As I mentioned previously, I was in need of my French fill since I'm not able to get to Paris this year, so I opted for the closer trip to Montreal. Wandering the neighborhoods and markets was enjoyable, but the real fun began when we started our sit down meals.
Disclaimer: those who are squeamish and bristle at the sight of steak, may be slightly disturbed by some of my meals. Those who aren't, will be booking a trip to Montreal by the time they get to the bottom of this post.
My first meal in Montreal was at the full-on French-focused L'Express. I've been foie gras deprived due to California's ban, so I dove in...at pretty much every meal, starting at the 35 year institution, L'Express.
No French stone was left unturned here from the the black and white checkered floor, white tablecloths and each and every item that was placed on the paper covered table.
A large bowl of cornichon was the first to go down, followed by several small, white pots, filled with spicy mustard and fleur de sel, complete with a diminutive spoon inside. Last but not least, a basket of crusty, sliced baguette filled our table before we got our first dish. I barely needed anything else, but I played through.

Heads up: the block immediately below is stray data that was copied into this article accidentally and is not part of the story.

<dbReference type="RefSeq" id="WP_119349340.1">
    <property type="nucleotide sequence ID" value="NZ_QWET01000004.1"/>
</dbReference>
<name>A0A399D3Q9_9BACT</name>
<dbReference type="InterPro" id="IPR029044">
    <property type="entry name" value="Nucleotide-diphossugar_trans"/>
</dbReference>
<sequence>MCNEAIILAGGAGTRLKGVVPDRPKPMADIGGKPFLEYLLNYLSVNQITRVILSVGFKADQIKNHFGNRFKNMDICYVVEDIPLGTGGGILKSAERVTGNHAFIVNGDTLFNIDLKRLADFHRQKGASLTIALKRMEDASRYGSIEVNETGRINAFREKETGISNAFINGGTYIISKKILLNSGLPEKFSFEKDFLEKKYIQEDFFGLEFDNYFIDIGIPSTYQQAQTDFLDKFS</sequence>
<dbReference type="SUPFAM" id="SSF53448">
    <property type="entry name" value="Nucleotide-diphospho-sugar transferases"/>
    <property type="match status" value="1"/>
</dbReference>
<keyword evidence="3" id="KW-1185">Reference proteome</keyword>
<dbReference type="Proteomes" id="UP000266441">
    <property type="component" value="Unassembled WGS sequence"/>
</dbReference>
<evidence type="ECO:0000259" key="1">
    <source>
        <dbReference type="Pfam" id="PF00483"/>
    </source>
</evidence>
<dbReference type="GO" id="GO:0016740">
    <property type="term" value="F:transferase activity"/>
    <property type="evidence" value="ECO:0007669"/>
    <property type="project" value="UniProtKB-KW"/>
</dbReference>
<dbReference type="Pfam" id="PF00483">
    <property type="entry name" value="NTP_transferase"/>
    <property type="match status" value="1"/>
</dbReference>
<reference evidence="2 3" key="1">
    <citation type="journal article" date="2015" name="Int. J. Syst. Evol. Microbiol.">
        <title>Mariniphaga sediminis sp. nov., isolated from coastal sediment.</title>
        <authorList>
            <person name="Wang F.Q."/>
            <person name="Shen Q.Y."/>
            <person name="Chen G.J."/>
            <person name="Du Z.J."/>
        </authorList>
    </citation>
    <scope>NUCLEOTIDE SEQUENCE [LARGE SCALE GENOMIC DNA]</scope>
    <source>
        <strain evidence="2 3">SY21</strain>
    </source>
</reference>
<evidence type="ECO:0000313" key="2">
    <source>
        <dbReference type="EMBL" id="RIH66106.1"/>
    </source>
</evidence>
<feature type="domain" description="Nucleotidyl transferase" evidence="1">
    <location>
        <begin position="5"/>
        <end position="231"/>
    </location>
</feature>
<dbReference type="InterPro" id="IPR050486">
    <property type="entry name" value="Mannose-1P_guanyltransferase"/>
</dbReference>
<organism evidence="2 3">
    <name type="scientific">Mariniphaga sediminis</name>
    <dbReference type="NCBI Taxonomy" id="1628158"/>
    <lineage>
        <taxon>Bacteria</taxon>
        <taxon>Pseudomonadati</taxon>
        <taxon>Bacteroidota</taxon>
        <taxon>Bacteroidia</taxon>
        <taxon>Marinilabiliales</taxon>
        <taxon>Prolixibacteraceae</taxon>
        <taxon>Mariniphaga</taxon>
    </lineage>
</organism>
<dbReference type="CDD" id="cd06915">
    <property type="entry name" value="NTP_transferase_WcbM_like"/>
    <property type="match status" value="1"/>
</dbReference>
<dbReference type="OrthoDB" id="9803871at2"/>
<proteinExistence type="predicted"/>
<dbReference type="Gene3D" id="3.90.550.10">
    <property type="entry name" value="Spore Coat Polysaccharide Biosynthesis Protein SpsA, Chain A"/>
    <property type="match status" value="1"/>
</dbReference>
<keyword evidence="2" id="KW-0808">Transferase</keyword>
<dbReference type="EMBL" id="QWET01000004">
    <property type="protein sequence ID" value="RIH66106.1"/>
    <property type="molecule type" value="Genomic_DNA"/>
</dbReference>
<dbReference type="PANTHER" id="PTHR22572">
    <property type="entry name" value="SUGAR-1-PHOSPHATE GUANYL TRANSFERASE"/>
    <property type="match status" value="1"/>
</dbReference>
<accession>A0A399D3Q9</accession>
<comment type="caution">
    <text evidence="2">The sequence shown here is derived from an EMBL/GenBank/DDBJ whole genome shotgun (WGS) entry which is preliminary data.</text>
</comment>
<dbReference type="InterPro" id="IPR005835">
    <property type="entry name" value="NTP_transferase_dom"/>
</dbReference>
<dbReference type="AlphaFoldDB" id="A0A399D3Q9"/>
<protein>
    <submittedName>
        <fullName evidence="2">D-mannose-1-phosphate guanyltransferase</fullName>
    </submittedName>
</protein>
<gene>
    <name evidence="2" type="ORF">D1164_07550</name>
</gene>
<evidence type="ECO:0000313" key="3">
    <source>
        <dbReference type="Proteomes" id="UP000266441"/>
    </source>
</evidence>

I indulged in all of my French favorites - a rich foie gras that could have been served for dessert. Decadent bone marrow as meaty and savory as I could handle. And rillettes took me curbside to one of my favorite wine bars in Paris, Le Baron Rouge, where they serve the same over upturned wine barrels. Naturally, it was all finished with a lightly dressed, green salad.
A perfectly balanced Burgundy went the distance with each dish and I almost decided that maybe we should just eat the remainder of our meals here, but there was still more to discover outside of the classics.
We left the traditional French cuisine for something a little more inventive at one ofhttp://hotelherman.com/ Montreal's new hot spots, Hotel Herman, which is not a hotel at all. We had started our evening with a glass of Prosecco at the previously described Baldwin Barmacie, an easy walk to the restaurant if you're looking for an aperitif before dinner.
Hotel Herman has all the trendy fixtures from exposed brick to drop down wired lighting and rustic wood floors and tables. Then there's the menu. I was giddy just reading the description of things I don't usually, no ever, see on menus in Los Angeles. Horse tartare, radish (singular), fiddleheads and the list goes on. But how did it all taste?